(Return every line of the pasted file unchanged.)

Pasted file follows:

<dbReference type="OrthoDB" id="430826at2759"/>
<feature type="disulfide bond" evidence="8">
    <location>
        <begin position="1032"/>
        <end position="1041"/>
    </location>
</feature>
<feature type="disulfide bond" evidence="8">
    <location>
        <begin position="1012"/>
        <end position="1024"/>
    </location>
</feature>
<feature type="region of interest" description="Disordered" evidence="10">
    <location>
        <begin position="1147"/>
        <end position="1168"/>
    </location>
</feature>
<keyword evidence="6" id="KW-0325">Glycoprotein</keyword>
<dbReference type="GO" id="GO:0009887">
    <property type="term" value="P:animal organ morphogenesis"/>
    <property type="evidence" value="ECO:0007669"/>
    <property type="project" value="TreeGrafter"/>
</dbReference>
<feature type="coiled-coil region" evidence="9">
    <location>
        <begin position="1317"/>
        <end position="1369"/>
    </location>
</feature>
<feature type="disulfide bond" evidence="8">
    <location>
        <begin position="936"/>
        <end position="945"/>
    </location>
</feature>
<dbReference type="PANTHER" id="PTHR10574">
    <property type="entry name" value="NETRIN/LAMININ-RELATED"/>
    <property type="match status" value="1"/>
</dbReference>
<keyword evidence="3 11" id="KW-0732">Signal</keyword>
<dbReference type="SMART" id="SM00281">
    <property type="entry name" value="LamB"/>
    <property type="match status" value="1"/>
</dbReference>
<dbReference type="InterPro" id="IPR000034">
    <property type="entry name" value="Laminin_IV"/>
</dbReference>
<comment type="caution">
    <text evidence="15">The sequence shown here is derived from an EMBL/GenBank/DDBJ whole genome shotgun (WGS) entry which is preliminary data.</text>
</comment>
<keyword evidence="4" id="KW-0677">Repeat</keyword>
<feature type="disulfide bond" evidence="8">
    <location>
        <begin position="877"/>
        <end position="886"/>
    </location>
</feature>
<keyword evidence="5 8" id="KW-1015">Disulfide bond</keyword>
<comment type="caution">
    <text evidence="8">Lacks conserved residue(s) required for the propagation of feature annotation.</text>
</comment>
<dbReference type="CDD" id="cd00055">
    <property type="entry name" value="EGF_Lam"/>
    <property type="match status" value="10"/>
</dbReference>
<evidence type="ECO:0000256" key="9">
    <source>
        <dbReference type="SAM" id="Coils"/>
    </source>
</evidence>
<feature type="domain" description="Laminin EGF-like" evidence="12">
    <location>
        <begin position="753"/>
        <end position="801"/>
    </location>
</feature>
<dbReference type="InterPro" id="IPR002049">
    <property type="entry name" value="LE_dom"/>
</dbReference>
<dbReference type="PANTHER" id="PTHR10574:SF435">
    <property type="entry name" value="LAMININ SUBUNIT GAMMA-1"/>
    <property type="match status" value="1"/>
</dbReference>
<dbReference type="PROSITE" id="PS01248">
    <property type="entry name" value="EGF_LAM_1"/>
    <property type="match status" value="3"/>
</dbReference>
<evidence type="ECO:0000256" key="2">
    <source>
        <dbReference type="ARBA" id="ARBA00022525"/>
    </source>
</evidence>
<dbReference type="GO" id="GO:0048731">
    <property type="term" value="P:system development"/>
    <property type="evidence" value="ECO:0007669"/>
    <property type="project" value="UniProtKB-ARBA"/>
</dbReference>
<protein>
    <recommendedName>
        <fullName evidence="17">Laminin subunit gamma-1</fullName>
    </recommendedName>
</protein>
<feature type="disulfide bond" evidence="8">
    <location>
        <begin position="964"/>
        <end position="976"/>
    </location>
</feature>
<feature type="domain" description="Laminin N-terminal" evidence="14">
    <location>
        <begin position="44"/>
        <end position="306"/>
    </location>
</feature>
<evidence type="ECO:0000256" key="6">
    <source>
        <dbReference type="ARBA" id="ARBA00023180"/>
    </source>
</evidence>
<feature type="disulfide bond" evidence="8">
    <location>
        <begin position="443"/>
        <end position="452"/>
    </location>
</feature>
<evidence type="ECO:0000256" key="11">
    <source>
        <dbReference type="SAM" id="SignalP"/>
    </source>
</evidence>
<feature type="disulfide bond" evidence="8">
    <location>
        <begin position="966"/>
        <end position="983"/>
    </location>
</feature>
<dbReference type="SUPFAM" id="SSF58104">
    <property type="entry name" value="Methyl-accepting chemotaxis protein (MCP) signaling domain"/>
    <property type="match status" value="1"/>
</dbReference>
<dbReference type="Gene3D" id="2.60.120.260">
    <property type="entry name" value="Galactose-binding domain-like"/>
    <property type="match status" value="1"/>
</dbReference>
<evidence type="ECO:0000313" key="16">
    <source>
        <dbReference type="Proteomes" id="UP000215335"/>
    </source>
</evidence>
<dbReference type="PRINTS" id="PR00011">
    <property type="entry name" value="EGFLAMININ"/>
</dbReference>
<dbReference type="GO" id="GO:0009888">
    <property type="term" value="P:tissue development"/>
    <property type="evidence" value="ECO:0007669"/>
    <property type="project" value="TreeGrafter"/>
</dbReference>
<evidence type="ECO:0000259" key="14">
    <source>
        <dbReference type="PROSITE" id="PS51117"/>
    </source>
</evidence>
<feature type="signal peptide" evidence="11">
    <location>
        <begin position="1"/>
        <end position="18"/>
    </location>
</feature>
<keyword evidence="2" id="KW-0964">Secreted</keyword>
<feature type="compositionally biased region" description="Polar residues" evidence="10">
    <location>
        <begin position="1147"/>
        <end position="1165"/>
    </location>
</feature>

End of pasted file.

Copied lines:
<dbReference type="OrthoDB" id="430826at2759"/>
<feature type="disulfide bond" evidence="8">
    <location>
        <begin position="1032"/>
        <end position="1041"/>
    </location>
</feature>
<feature type="disulfide bond" evidence="8">
    <location>
        <begin position="1012"/>
        <end position="1024"/>
    </location>
</feature>
<feature type="region of interest" description="Disordered" evidence="10">
    <location>
        <begin position="1147"/>
        <end position="1168"/>
    </location>
</feature>
<keyword evidence="6" id="KW-0325">Glycoprotein</keyword>
<dbReference type="GO" id="GO:0009887">
    <property type="term" value="P:animal organ morphogenesis"/>
    <property type="evidence" value="ECO:0007669"/>
    <property type="project" value="TreeGrafter"/>
</dbReference>
<feature type="coiled-coil region" evidence="9">
    <location>
        <begin position="1317"/>
        <end position="1369"/>
    </location>
</feature>
<feature type="disulfide bond" evidence="8">
    <location>
        <begin position="936"/>
        <end position="945"/>
    </location>
</feature>
<dbReference type="PANTHER" id="PTHR10574">
    <property type="entry name" value="NETRIN/LAMININ-RELATED"/>
    <property type="match status" value="1"/>
</dbReference>
<keyword evidence="3 11" id="KW-0732">Signal</keyword>
<dbReference type="SMART" id="SM00281">
    <property type="entry name" value="LamB"/>
    <property type="match status" value="1"/>
</dbReference>
<dbReference type="InterPro" id="IPR000034">
    <property type="entry name" value="Laminin_IV"/>
</dbReference>
<comment type="caution">
    <text evidence="15">The sequence shown here is derived from an EMBL/GenBank/DDBJ whole genome shotgun (WGS) entry which is preliminary data.</text>
</comment>
<keyword evidence="4" id="KW-0677">Repeat</keyword>
<feature type="disulfide bond" evidence="8">
    <location>
        <begin position="877"/>
        <end position="886"/>
    </location>
</feature>
<keyword evidence="5 8" id="KW-1015">Disulfide bond</keyword>
<comment type="caution">
    <text evidence="8">Lacks conserved residue(s) required for the propagation of feature annotation.</text>
</comment>
<dbReference type="CDD" id="cd00055">
    <property type="entry name" value="EGF_Lam"/>
    <property type="match status" value="10"/>
</dbReference>
<evidence type="ECO:0000256" key="9">
    <source>
        <dbReference type="SAM" id="Coils"/>
    </source>
</evidence>
<feature type="domain" description="Laminin EGF-like" evidence="12">
    <location>
        <begin position="753"/>
        <end position="801"/>
    </location>
</feature>
<dbReference type="InterPro" id="IPR002049">
    <property type="entry name" value="LE_dom"/>
</dbReference>
<dbReference type="PANTHER" id="PTHR10574:SF435">
    <property type="entry name" value="LAMININ SUBUNIT GAMMA-1"/>
    <property type="match status" value="1"/>
</dbReference>
<dbReference type="PROSITE" id="PS01248">
    <property type="entry name" value="EGF_LAM_1"/>
    <property type="match status" value="3"/>
</dbReference>
<evidence type="ECO:0000256" key="2">
    <source>
        <dbReference type="ARBA" id="ARBA00022525"/>
    </source>
</evidence>
<dbReference type="GO" id="GO:0048731">
    <property type="term" value="P:system development"/>
    <property type="evidence" value="ECO:0007669"/>
    <property type="project" value="UniProtKB-ARBA"/>
</dbReference>
<protein>
    <recommendedName>
        <fullName evidence="17">Laminin subunit gamma-1</fullName>
    </recommendedName>
</protein>
<feature type="disulfide bond" evidence="8">
    <location>
        <begin position="964"/>
        <end position="976"/>
    </location>
</feature>
<feature type="domain" description="Laminin N-terminal" evidence="14">
    <location>
        <begin position="44"/>
        <end position="306"/>
    </location>
</feature>
<evidence type="ECO:0000256" key="6">
    <source>
        <dbReference type="ARBA" id="ARBA00023180"/>
    </source>
</evidence>
<feature type="disulfide bond" evidence="8">
    <location>
        <begin position="443"/>
        <end position="452"/>
    </location>
</feature>
<evidence type="ECO:0000256" key="11">
    <source>
        <dbReference type="SAM" id="SignalP"/>
    </source>
</evidence>
<feature type="disulfide bond" evidence="8">
    <location>
        <begin position="966"/>
        <end position="983"/>
    </location>
</feature>
<dbReference type="SUPFAM" id="SSF58104">
    <property type="entry name" value="Methyl-accepting chemotaxis protein (MCP) signaling domain"/>
    <property type="match status" value="1"/>
</dbReference>
<dbReference type="Gene3D" id="2.60.120.260">
    <property type="entry name" value="Galactose-binding domain-like"/>
    <property type="match status" value="1"/>
</dbReference>
<evidence type="ECO:0000313" key="16">
    <source>
        <dbReference type="Proteomes" id="UP000215335"/>
    </source>
</evidence>
<dbReference type="PRINTS" id="PR00011">
    <property type="entry name" value="EGFLAMININ"/>
</dbReference>
<dbReference type="GO" id="GO:0009888">
    <property type="term" value="P:tissue development"/>
    <property type="evidence" value="ECO:0007669"/>
    <property type="project" value="TreeGrafter"/>
</dbReference>
<evidence type="ECO:0000259" key="14">
    <source>
        <dbReference type="PROSITE" id="PS51117"/>
    </source>
</evidence>
<feature type="signal peptide" evidence="11">
    <location>
        <begin position="1"/>
        <end position="18"/>
    </location>
</feature>
<keyword evidence="2" id="KW-0964">Secreted</keyword>
<feature type="compositionally biased region" description="Polar residues" evidence="10">
    <location>
        <begin position="1147"/>
        <end position="1165"/>
    </location>
</feature>